Definitely Maybe review by Oasis

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  • Released: Aug 4, 2009
  • Sound: 9
  • Lyrics: 9
  • Overall Impression: 10
  • Reviewer's score: 9.3 Superb
  • Users' score: 9.4 (104 votes)
Oasis: Definitely Maybe
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Sound — 9
Oasis' immortality and legions of fans have been set in stone for quite some time; the band having hit their zenith, and perhaps the popularity of British music's zenith in the last 25 years ten years ago. The place where it all started is Definitely Maybe; perhaps underrated upon release due to the band's obscurity, but commended and rightly acclaimed in recent times with further listens into its brilliance and confidence. Definitley Maybe's sound is the sound of band full of confidence, swagger, combustion, sentimentality and energy, pounding onto the scene with a live sound of perfectly placed proportion. Although it can initially be considered overblown and too rough at a first listen, it is quissentially easy to look past this shallow observation and delve into the recycled but yet masterfully composed fusion of true Rock and Roll.

Lyrics — 9
The lyrics of Definitely Maybe were never meant to replicate Charles Dickens' or Bob Dylan's extraordinarity, and in turn Noel Gallagher's lyrics not only fit into the music with perfrect influxuation, but the words also rever almost perfectly with what the song is about; lines such as 'We'll see things they'll never see" being amongst Oasis' greatest works. 'Rock n Roll Star' mischieviously yet brilliantly enscapulates the band's general feeling, and perhaps righlty theorises the future; deeming that "Tonight, I'm a rock and roll star!". 'Cigarettes and Alcohol' cleverly takes aim at Manchester's lower-class life; whilst the ever sprawling 'Slide Away' breaks through walls and barriers with it's atmospheric chorus, "Now that you're mine!, We'll find a way, of chasing the sun". Liam Gallagher's singing has only been eclipsed on Oasis' next effort '(What's the Story) Morning Glory ?', and is in full flight on the sweet 'Live Forever, snarls and weaves through vines on 'Shakermaker', is sentimental on 'Married with Children', humorous on 'Digsy's Dinner', contemplational on 'Up in the Sky' and perhaps hits the perfect fuse of snarling ferocity and harmonic clarity on 'Supersonic'; the album's clear highlight.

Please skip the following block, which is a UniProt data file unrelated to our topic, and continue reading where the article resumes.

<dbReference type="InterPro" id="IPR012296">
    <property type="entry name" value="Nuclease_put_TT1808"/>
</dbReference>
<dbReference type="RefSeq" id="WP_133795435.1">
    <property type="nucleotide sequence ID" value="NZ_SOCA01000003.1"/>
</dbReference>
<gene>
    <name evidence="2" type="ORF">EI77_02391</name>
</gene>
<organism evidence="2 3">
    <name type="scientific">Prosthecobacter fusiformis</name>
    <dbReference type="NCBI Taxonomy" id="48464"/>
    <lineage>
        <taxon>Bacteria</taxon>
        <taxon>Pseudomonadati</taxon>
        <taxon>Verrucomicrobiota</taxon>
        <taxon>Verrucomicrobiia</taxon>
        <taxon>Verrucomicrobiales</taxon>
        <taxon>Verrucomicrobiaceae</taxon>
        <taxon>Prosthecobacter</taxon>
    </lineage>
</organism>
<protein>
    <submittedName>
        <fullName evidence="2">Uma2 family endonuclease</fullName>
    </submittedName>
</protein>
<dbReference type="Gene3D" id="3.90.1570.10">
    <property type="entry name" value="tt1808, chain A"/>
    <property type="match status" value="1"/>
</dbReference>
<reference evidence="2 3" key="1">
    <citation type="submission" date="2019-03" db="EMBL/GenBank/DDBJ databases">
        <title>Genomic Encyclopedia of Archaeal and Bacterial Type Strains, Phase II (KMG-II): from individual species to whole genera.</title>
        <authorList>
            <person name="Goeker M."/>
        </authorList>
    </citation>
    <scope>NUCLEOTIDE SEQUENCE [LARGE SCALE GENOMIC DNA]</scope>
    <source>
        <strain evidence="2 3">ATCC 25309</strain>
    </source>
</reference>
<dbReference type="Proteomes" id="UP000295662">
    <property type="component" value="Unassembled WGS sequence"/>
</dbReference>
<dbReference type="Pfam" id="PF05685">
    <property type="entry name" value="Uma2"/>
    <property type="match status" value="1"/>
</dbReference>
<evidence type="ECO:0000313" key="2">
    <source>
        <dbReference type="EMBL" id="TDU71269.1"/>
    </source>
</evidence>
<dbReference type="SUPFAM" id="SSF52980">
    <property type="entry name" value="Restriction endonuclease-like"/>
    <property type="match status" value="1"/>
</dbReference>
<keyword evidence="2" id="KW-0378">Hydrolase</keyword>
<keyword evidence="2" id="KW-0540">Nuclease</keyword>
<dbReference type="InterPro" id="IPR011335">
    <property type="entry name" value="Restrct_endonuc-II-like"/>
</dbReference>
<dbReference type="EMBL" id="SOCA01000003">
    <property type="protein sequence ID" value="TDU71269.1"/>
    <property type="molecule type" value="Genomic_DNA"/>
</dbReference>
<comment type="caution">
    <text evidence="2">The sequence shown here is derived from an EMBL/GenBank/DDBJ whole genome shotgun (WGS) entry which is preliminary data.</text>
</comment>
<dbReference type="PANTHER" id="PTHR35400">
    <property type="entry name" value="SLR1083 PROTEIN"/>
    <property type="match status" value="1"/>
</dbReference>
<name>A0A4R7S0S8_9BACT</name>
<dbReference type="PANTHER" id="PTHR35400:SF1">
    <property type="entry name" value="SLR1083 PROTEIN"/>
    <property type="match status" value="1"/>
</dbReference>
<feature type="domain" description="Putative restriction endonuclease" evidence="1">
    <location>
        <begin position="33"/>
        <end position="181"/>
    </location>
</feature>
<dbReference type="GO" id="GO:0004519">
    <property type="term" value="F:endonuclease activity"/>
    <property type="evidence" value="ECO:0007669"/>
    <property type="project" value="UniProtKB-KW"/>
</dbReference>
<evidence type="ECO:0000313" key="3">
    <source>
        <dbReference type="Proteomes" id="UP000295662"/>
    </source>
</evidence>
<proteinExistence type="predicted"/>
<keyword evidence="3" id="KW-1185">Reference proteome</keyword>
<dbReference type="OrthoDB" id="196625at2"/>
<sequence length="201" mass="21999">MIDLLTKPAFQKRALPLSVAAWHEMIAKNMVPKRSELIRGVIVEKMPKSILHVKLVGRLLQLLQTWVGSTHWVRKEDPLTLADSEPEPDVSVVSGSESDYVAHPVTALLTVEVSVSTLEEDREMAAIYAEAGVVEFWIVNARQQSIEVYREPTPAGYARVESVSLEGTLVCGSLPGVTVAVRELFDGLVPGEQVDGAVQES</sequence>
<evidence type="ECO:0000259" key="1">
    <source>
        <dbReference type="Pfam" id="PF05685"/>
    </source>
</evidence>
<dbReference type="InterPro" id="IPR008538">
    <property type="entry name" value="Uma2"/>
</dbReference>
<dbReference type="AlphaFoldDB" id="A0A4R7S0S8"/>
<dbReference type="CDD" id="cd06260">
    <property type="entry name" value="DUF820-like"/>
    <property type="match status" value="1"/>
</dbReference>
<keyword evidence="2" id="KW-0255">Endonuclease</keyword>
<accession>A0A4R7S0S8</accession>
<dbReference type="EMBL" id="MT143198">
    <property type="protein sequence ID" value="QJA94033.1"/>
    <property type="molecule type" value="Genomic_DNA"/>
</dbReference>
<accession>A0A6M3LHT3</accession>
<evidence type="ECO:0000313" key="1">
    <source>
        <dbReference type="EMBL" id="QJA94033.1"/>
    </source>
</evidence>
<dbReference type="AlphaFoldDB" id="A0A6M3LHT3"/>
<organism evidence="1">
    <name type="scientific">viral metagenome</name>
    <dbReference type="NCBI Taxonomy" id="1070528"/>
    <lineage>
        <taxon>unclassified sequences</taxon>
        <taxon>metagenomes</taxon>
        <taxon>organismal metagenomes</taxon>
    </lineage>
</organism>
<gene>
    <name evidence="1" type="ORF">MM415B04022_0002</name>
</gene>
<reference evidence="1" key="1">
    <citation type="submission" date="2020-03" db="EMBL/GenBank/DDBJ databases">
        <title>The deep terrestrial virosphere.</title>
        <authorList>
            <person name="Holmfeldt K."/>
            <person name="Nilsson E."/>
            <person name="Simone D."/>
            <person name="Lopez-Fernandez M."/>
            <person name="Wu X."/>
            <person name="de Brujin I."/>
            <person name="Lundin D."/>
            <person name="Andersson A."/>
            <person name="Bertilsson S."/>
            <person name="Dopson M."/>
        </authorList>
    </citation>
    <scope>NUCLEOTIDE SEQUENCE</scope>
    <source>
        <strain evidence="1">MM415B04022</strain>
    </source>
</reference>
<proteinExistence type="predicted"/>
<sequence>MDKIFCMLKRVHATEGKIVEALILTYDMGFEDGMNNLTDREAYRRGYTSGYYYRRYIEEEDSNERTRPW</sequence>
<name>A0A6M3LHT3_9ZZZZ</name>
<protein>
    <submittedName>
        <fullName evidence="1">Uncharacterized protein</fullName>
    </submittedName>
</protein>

Overall Impression — 10
'Definitely Maybe' plays and connects within it's songs and itself better than 'Morning Glory' does, and as a result is Oasis' greatest album in terms of consistency and positioning. The songs all come from the same vein, creating a rush of fitting concuctions and a superior listen from start to finish. An album without a weak point, 'Defintely Maybe' takes great strides in resurrection great Rock and roll for the new generations; soaring most highly in tracks such as the defying 'Rock and Roll Star', the hauntingly twining 'Shakermaker', the immortalised classic and perhaps Oasis' greatest tune to date; 'Live Forever', the periphially contrasting 'Up in the Sky', the wiry and outcast 'Columbia', the essentially vocal brilliant and guitar beaming 'Supersonic' and the age-defying love ode 'Slide Away'. 'Married with Children' closes the disc on a wise and sentimentally concluding note, effectively distancing itslef from the album's wide-spread intimidation and shedding light on the band's stellar lighter side. Being the album that thrust Oasis into the face of music critics and fans alike worldwide on release, 'Defintiely Maybe' has lost none of it's fresh appeal or pristine novelty within it's simple yet great tunes than it had when it was rleased, and to date it's remains Oasis' finest full-album effort.

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